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I have a question about how PS abbreviates various commands, particularly when initializing a PS session.

Let's assume we're starting at a Windows DOS Prompt:

C:\> powershell -exec bypass

I seem to notice that you can also type the following, and it appears as though it still runs:

C:\> powershell -execution bypass

C:\> powershell -exec by

C:\> powershell -exec b

Is it the case that PowerShell will "guess" at the command a user is trying to run if what's typed is unique enough to match known valid commands/options/flags/parameters? If there's any literature that explains what's happening here, that'd be extremely helpful. Thank you!

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  • I don't know of any official documentation off-hand, but as with many CLI systems, the switches you've typed simply need to unambiguous, as it appears (and applies to other elements too, but I'm not sure which, off-hand). Here's an SO thread that seems to have some on-point answers. May 18, 2016 at 19:53
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    (Also worth noting that you probably shouldn't do this... with tab completion in PowerShell 3.0+, that's the better approach. Same reduction in typing, but generates more readable code.) May 18, 2016 at 20:04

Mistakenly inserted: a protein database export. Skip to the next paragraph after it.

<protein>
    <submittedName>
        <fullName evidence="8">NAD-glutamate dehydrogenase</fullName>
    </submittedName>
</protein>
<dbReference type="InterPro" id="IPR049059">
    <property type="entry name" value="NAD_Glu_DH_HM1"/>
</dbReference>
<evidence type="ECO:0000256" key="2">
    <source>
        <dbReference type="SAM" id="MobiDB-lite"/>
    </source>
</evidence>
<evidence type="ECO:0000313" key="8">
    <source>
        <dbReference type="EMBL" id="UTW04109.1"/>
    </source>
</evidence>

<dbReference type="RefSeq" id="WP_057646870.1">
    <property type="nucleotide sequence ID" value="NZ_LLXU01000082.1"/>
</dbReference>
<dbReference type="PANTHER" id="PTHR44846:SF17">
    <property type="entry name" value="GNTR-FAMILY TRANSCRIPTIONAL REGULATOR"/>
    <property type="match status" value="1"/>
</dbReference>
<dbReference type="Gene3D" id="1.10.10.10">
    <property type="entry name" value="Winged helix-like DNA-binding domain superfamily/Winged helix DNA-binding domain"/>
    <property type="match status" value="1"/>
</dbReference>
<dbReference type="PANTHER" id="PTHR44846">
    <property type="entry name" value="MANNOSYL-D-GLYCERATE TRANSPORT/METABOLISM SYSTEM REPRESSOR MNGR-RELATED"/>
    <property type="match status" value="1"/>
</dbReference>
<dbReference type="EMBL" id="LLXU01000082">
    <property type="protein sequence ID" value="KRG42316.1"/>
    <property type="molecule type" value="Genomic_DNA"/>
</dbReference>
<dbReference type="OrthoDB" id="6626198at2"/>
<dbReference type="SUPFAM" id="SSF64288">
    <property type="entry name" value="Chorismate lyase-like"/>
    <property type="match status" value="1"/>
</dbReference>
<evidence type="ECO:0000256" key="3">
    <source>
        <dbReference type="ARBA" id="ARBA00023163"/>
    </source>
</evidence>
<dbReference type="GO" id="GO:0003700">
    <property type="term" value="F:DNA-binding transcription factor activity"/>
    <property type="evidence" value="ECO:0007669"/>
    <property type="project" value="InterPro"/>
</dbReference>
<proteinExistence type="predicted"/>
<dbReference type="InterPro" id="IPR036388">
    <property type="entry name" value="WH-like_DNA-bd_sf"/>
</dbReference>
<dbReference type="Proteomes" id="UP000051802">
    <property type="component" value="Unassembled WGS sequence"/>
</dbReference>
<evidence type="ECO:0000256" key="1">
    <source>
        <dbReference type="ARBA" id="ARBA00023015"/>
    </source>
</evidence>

• @HoplessN00b exactly the two reasons I was going to argue, the aliases are handy when coming from a unix background when you keep typing ls instead of dir, and I think that's there main 'usage' otherwise don't intentionally use them
    – Sum1sAdmin
    May 18, 2016 at 20:40

1 Answer 1

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Powershell will allow abbreviated parameter names until the parameter is no longer unambiguous. That's been the case since 1.0. You can do this in in scripts as well but it's not the recommended practice in scripts since a later version of the cmdlet may no longer have the abbreviation be unambiguous.

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